Whey Protein

  • Grass Fed
  • Sugar Free
  • Stevia
  • Hormone Free
  • Undenatured



Focus Performance Grass Fed Whey protein comes from certified grass fed, hormone free, drug free cattle and contains zero artificial sweeteners or refined sugars.

Benefit from the readily available BCAAs and premium quality whey protein in it’s most undenatured form. This high quality protein shake will enable you to boost your potential and achieve your goals like no other whey protein on the market.


About Whey

Pick up any magazine, turn on the television, or browse a bookstore and you are all but destined to find something related to muscle building, weight loss, health, and general wellness. No one can really blame us, but it seems that we humans are on an eternal quest for perfection; always on the lookout for that special something to finally help us look and feel our absolute best. The problem is, what's "in" regarding superfoods and supplements today, may be "out" by tomorrow. Well, here's to hoping the days of searching are behind us.

According to many of today’s top scientists and dieticians, the secret may lie in the complex protein called whey. The protein has been linked to a wide range of health benefits related to muscle building, endurance training, diabetes management, mood regulation and weight loss.

For children who grew up listening to nursery rhymes, the protein may be familiar (as in “Little Miss Muffet/sat on a tuffet/eating her curds and whey”), but what exactly is whey? Whey is the watery component of milk that forms when it coagulates and is one of the two main proteins in milk (the other being casein). It is a complete protein in that it contains all nine essential amino acids.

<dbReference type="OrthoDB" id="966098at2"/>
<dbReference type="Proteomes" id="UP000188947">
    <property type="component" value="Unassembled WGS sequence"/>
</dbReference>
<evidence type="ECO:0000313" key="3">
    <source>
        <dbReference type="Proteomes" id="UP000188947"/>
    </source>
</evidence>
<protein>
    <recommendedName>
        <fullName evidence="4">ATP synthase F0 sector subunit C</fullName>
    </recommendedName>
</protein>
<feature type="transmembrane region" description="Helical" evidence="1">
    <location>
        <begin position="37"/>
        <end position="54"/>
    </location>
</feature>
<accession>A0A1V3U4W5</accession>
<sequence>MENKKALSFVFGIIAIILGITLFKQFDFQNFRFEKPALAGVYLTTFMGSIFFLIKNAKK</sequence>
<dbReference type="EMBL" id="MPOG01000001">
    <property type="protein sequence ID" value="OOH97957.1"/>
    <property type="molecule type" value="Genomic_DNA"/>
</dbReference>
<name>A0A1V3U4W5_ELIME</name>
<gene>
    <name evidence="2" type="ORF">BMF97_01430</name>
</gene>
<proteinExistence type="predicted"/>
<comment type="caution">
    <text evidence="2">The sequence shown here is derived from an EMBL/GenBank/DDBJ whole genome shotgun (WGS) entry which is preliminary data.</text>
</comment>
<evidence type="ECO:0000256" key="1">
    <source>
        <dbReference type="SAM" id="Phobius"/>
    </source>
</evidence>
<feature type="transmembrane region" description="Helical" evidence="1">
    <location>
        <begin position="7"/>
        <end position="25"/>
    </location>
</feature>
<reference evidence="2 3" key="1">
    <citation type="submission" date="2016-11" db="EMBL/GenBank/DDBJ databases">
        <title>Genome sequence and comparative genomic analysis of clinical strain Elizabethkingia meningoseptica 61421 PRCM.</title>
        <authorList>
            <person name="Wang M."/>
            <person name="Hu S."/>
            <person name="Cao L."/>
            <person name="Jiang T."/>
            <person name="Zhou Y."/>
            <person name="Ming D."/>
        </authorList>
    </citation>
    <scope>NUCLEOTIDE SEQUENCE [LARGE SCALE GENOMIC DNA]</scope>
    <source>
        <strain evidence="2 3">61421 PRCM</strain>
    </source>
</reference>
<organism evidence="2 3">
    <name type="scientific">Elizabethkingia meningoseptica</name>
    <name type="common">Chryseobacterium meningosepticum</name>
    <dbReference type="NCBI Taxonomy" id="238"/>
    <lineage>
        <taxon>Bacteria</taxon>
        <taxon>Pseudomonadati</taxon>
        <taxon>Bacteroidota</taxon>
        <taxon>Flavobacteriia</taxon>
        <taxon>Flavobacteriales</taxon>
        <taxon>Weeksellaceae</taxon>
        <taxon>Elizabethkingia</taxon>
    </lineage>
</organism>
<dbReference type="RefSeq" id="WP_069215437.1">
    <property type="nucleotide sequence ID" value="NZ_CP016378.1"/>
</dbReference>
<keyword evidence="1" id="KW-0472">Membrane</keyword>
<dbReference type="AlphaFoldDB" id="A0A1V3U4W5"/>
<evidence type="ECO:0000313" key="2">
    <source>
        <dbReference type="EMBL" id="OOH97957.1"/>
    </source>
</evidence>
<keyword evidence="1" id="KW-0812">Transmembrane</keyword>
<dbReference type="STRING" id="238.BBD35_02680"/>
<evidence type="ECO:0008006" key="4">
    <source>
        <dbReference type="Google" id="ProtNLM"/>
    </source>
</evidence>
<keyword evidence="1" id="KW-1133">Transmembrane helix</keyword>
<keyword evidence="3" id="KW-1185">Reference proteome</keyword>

Being high in protein and low in lactose, whey contains several properties that make it an ideal supplement for the human diet. How so? Here are at least five scientifically backed reasons for making whey a regular part of your diet:

1) Whey helps burn fat and build muscle. We've probably all heard that maintaining muscle is an essential tool in the fight to burn calories and stay lean. For bodybuilders and other athletes alike, the amino acids in whey (leucine, valine and isoleucine) helps to build muscle and stamina. Some research suggests that resistance training recovery rates can be improved by taking a protein supplement pre and post training.

As people age, maintaining muscle often becomes more difficult as muscle tends to deteriorate, leading to weight gain and fat retention. Incorporating more whey into your diet may be the answer to this unfortunate fact of life.

One study conducted in France showed how whey could oxidize both fat and protein during a workout. Compared to a glucose-rich, or even a whole milk diet, whey seems to have the upper hand regarding lipid oxidation (fat burning) as opposed to simple glucose oxidation.

Though the test subjects (in this case, rats) did gain weight, all of this weight gain was attributed to muscle mass rather than fat storage. Good news indeed for those of us trying to get our beach bod back.

2) Whey can help regulate diabetes. Diabetes is a frustrating illness which, if managed poorly, can result in a host of additional debilitating ailments. For those who suffer, it can be tough to monitor insulin levels efficiently and keep everything on the up and up. If this is a problem for you, take heart. Recent studies show that whey is effective for diabetes management—sometimes doing an even better job than medication.